Remembering the guide dog rescuer

Many of us have probably read about the golden retriever, Daisy, who saved her blind owner, James Crane, from the burning tower one on September 11.  Daisy not only guided James to safety, she ran back and helped firemen find other people trapped in the snoky hallways.  Before she suffered from smoke inhalation, 4 burned paws, and a broken leg, she was credited with helping to save 967 lives.  She is the first civilian dog to receive the medal of honor of New York City.

            So often people remark that my German shepherds are so loving and attached that they must be wonderful protection for me.  Seeing Eye tries to clarify that claim and state, instead, that they are trained to guide safely, not to protect.  Guide dog schools want to breed for gentleness, not aggression.

            Some of the cats in Pittsburgh may scoff at that claim, since Flossie really sees every feline as an enemy combatant.

            But many of us who have used dogs for our mobility have experienced this same sort of “saving” instinct that wonderful Daisy exhibited on that tragic day.

            My first guide, a German shepherd named Marit, really expressed her name (pronounced merit) one windy, March day.  I had taken my kids to their bus stop and waited with them.  Afterwards, I walked home and felt captivated by the warm, gusty wind.  It was strong enough to consume my attention (never a good thing when traveling blind) and to blow lots of empty garbage cans around our street.  I pictured Marlborough Road, festooned with the cans when Marit began backing into me.  Her backside pushed me hard enough that I stumbled backwards.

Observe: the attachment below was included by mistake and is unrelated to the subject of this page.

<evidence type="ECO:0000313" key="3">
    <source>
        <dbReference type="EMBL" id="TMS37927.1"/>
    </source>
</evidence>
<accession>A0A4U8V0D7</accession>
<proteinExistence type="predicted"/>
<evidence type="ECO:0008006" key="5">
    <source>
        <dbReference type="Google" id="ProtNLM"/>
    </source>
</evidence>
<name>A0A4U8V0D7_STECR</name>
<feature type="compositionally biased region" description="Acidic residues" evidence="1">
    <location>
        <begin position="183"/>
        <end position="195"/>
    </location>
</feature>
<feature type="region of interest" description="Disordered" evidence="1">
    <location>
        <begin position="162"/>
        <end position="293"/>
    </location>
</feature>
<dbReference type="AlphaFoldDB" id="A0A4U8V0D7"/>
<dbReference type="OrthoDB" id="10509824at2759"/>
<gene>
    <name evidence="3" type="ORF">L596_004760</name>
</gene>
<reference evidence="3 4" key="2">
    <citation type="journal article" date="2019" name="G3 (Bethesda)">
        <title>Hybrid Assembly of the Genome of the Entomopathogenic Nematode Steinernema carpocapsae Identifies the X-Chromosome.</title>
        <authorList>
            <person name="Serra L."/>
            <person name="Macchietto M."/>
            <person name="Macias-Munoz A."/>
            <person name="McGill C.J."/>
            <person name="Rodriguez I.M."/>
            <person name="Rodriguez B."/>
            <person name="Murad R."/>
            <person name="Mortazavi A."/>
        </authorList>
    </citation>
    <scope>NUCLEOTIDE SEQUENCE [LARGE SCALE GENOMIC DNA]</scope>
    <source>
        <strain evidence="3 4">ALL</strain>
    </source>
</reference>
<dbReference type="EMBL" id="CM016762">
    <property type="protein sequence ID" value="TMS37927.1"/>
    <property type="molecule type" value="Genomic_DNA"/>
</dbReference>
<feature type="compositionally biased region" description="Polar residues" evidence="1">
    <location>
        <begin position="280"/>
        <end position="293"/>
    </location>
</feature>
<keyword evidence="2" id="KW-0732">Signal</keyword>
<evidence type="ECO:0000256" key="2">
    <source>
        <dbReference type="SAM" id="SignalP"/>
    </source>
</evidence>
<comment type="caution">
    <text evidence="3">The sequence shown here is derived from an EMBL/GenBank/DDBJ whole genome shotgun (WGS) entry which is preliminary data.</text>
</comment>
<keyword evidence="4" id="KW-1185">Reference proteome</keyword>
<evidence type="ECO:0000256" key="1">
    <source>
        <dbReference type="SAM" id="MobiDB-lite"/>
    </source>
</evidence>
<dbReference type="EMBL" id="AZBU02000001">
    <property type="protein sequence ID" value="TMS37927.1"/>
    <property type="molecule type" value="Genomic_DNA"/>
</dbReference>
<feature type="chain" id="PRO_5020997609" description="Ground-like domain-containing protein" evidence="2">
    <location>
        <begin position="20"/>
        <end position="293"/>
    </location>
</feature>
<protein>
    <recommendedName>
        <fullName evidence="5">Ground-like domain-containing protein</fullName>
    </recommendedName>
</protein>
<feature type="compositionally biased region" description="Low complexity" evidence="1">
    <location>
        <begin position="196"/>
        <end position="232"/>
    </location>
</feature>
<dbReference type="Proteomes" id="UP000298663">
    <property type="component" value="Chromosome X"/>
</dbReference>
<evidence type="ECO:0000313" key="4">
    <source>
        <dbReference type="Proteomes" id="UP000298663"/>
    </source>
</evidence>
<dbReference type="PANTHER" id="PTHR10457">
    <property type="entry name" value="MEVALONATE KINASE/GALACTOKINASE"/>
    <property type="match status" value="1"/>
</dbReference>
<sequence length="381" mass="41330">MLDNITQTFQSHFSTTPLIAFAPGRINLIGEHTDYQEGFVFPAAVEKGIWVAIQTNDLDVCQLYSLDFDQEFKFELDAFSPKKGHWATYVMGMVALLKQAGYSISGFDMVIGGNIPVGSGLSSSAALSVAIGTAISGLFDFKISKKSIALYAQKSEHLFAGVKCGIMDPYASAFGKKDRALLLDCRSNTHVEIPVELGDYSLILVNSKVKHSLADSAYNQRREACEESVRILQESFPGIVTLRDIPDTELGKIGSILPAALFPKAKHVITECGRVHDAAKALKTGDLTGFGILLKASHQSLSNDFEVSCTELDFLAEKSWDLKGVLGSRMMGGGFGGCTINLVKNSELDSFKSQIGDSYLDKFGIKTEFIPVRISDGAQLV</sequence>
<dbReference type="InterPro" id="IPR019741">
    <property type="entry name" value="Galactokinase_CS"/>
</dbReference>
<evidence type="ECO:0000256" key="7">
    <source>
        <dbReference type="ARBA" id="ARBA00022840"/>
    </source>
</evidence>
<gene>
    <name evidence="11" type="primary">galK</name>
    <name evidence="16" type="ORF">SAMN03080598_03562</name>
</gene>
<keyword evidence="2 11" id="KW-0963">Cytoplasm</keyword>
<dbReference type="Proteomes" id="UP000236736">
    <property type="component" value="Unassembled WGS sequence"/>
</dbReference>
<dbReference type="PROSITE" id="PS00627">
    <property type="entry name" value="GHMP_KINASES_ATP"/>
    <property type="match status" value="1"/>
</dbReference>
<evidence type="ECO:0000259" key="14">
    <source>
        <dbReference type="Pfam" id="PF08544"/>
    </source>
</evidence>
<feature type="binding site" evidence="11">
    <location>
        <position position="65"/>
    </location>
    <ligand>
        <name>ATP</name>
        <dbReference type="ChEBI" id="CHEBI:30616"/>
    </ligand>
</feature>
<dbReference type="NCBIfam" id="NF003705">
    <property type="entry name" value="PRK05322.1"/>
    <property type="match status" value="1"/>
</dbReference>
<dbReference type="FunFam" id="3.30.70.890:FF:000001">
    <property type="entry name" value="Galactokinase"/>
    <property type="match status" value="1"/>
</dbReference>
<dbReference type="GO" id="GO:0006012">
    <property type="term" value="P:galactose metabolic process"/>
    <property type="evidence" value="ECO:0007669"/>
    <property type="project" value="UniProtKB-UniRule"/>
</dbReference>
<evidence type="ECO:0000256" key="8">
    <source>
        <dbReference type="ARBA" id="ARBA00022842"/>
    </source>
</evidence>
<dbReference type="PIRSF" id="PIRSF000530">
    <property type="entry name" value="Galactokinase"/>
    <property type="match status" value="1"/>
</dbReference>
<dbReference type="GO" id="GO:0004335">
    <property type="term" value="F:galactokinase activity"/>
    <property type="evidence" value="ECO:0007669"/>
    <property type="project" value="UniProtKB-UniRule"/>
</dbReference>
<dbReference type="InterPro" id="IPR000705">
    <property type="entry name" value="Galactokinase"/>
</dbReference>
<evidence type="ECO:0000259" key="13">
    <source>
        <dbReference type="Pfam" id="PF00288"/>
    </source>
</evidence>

“Pfui,” I scolded.  But she kept pushing me back.

            Just as I  started to scold her again, I heard the car, charging up a driveway, right toward us.

            It was going to hit me.  I turned and ran into our empty street.

            The rear fender knocked the backs of my legs and propelled me forward.  Only then did the driver hit the brakes.

            To this day I don’t know the name of the cowboy behind the wheel.  I imagined it was our neighbor’s teenage grandson.

            My immediate reaction was of anger, and I swept my hand, gesturing for the driver to be on his way, if he were in such a bloody hurry.  I walked home.

            When I tried to put the key in the lock, I realized how close Marit and I had come to being under that car’s wheels.  Marit could easily have broken away from me and save herself.  But her first thought was to get me out of harm’s way.

            No matter how I tried, I couldn’t stop my hand from shaking.  I bent and hugged Marit.  “You’ve saved my life, Girl,” I said.

            And this isn’t uncommon among guide dogs.  What’s unusual is that this time I knew Marit had done something heroic and honorable.  So this Memorial Day I’ll remember our fallen soldiers and the guide dogs that have made my independence possible.  I owe them so much.  Often, our dogs save us, and we don’t even know it.

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About Sally Hobart Alexander

Blinded at the age of twenty-six, I left California and elementary school teaching for life in Pittsburgh, Pa. There, I met my husband, got a Masters' degree in social work, had two kids, now 35 and 32, and became a writer. Surprisingly, the writing career led me full-circle to teaching, and I teach in Chatham University's M.F.A. program and lead two writing critique groups. Always, since the age of 26, I have traveled, not in the stereotypic darkness attributed to blindness, but a mist. My blog then, "traveling through the mist" will deal with issues in my culturally different life as a blind writer, teacher, speaker, and human being.
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